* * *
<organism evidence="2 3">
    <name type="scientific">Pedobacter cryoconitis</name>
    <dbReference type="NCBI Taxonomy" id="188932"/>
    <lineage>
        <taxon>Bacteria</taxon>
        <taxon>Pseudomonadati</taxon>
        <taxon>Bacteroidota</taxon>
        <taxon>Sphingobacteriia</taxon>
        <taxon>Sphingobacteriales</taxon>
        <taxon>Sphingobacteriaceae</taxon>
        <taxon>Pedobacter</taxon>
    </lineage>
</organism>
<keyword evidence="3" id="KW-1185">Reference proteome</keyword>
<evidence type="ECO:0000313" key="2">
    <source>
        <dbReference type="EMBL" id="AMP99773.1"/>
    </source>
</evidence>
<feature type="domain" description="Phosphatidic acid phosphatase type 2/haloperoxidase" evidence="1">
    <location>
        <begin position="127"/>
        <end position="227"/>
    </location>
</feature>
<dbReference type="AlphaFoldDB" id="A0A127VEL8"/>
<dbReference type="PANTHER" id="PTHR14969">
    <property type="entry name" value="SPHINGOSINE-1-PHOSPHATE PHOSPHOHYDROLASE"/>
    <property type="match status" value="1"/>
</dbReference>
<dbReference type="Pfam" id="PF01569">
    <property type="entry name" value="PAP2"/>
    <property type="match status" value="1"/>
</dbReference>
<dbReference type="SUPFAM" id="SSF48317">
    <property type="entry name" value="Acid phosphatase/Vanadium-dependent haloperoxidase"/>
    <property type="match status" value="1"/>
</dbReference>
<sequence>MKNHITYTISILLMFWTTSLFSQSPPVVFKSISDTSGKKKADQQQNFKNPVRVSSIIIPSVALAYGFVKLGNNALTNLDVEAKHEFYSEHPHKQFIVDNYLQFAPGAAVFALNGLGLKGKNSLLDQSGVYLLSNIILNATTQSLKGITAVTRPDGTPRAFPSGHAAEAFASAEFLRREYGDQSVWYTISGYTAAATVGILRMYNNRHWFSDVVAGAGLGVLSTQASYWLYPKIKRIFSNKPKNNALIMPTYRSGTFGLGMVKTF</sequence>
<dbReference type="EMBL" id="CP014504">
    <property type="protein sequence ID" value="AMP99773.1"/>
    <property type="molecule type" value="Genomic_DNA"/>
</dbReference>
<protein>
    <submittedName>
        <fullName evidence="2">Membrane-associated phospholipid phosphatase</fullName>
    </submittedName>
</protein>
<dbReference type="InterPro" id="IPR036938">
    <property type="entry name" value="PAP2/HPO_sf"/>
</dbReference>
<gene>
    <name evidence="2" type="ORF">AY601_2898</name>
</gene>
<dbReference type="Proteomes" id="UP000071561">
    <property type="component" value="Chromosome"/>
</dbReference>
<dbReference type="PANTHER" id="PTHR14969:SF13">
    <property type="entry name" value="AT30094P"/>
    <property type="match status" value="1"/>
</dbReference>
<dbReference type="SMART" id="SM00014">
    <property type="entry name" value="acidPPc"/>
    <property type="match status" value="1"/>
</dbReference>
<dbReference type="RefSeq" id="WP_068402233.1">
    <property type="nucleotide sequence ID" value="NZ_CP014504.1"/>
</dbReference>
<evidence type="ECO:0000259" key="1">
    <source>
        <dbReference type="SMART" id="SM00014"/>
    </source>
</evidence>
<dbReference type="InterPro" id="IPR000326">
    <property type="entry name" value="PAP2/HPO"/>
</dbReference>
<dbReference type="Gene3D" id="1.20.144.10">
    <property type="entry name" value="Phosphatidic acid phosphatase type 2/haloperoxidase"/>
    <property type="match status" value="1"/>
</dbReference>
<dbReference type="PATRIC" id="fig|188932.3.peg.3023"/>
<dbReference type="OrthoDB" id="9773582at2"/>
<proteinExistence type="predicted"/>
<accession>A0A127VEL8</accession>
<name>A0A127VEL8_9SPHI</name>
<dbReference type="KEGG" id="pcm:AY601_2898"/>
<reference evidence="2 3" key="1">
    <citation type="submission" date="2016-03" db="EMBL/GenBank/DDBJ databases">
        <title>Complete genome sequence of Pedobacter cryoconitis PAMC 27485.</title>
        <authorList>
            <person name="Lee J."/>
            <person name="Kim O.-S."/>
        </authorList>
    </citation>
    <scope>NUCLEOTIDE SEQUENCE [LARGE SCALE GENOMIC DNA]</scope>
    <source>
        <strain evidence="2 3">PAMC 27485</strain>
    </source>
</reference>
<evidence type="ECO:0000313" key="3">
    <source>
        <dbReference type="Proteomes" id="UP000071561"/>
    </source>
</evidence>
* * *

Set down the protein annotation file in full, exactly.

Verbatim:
<organism evidence="2 3">
    <name type="scientific">Pedobacter cryoconitis</name>
    <dbReference type="NCBI Taxonomy" id="188932"/>
    <lineage>
        <taxon>Bacteria</taxon>
        <taxon>Pseudomonadati</taxon>
        <taxon>Bacteroidota</taxon>
        <taxon>Sphingobacteriia</taxon>
        <taxon>Sphingobacteriales</taxon>
        <taxon>Sphingobacteriaceae</taxon>
        <taxon>Pedobacter</taxon>
    </lineage>
</organism>
<keyword evidence="3" id="KW-1185">Reference proteome</keyword>
<evidence type="ECO:0000313" key="2">
    <source>
        <dbReference type="EMBL" id="AMP99773.1"/>
    </source>
</evidence>
<feature type="domain" description="Phosphatidic acid phosphatase type 2/haloperoxidase" evidence="1">
    <location>
        <begin position="127"/>
        <end position="227"/>
    </location>
</feature>
<dbReference type="AlphaFoldDB" id="A0A127VEL8"/>
<dbReference type="PANTHER" id="PTHR14969">
    <property type="entry name" value="SPHINGOSINE-1-PHOSPHATE PHOSPHOHYDROLASE"/>
    <property type="match status" value="1"/>
</dbReference>
<dbReference type="Pfam" id="PF01569">
    <property type="entry name" value="PAP2"/>
    <property type="match status" value="1"/>
</dbReference>
<dbReference type="SUPFAM" id="SSF48317">
    <property type="entry name" value="Acid phosphatase/Vanadium-dependent haloperoxidase"/>
    <property type="match status" value="1"/>
</dbReference>
<sequence>MKNHITYTISILLMFWTTSLFSQSPPVVFKSISDTSGKKKADQQQNFKNPVRVSSIIIPSVALAYGFVKLGNNALTNLDVEAKHEFYSEHPHKQFIVDNYLQFAPGAAVFALNGLGLKGKNSLLDQSGVYLLSNIILNATTQSLKGITAVTRPDGTPRAFPSGHAAEAFASAEFLRREYGDQSVWYTISGYTAAATVGILRMYNNRHWFSDVVAGAGLGVLSTQASYWLYPKIKRIFSNKPKNNALIMPTYRSGTFGLGMVKTF</sequence>
<dbReference type="EMBL" id="CP014504">
    <property type="protein sequence ID" value="AMP99773.1"/>
    <property type="molecule type" value="Genomic_DNA"/>
</dbReference>
<protein>
    <submittedName>
        <fullName evidence="2">Membrane-associated phospholipid phosphatase</fullName>
    </submittedName>
</protein>
<dbReference type="InterPro" id="IPR036938">
    <property type="entry name" value="PAP2/HPO_sf"/>
</dbReference>
<gene>
    <name evidence="2" type="ORF">AY601_2898</name>
</gene>
<dbReference type="Proteomes" id="UP000071561">
    <property type="component" value="Chromosome"/>
</dbReference>
<dbReference type="PANTHER" id="PTHR14969:SF13">
    <property type="entry name" value="AT30094P"/>
    <property type="match status" value="1"/>
</dbReference>
<dbReference type="SMART" id="SM00014">
    <property type="entry name" value="acidPPc"/>
    <property type="match status" value="1"/>
</dbReference>
<dbReference type="RefSeq" id="WP_068402233.1">
    <property type="nucleotide sequence ID" value="NZ_CP014504.1"/>
</dbReference>
<evidence type="ECO:0000259" key="1">
    <source>
        <dbReference type="SMART" id="SM00014"/>
    </source>
</evidence>
<dbReference type="InterPro" id="IPR000326">
    <property type="entry name" value="PAP2/HPO"/>
</dbReference>
<dbReference type="Gene3D" id="1.20.144.10">
    <property type="entry name" value="Phosphatidic acid phosphatase type 2/haloperoxidase"/>
    <property type="match status" value="1"/>
</dbReference>
<dbReference type="PATRIC" id="fig|188932.3.peg.3023"/>
<dbReference type="OrthoDB" id="9773582at2"/>
<proteinExistence type="predicted"/>
<accession>A0A127VEL8</accession>
<name>A0A127VEL8_9SPHI</name>
<dbReference type="KEGG" id="pcm:AY601_2898"/>
<reference evidence="2 3" key="1">
    <citation type="submission" date="2016-03" db="EMBL/GenBank/DDBJ databases">
        <title>Complete genome sequence of Pedobacter cryoconitis PAMC 27485.</title>
        <authorList>
            <person name="Lee J."/>
            <person name="Kim O.-S."/>
        </authorList>
    </citation>
    <scope>NUCLEOTIDE SEQUENCE [LARGE SCALE GENOMIC DNA]</scope>
    <source>
        <strain evidence="2 3">PAMC 27485</strain>
    </source>
</reference>
<evidence type="ECO:0000313" key="3">
    <source>
        <dbReference type="Proteomes" id="UP000071561"/>
    </source>
</evidence>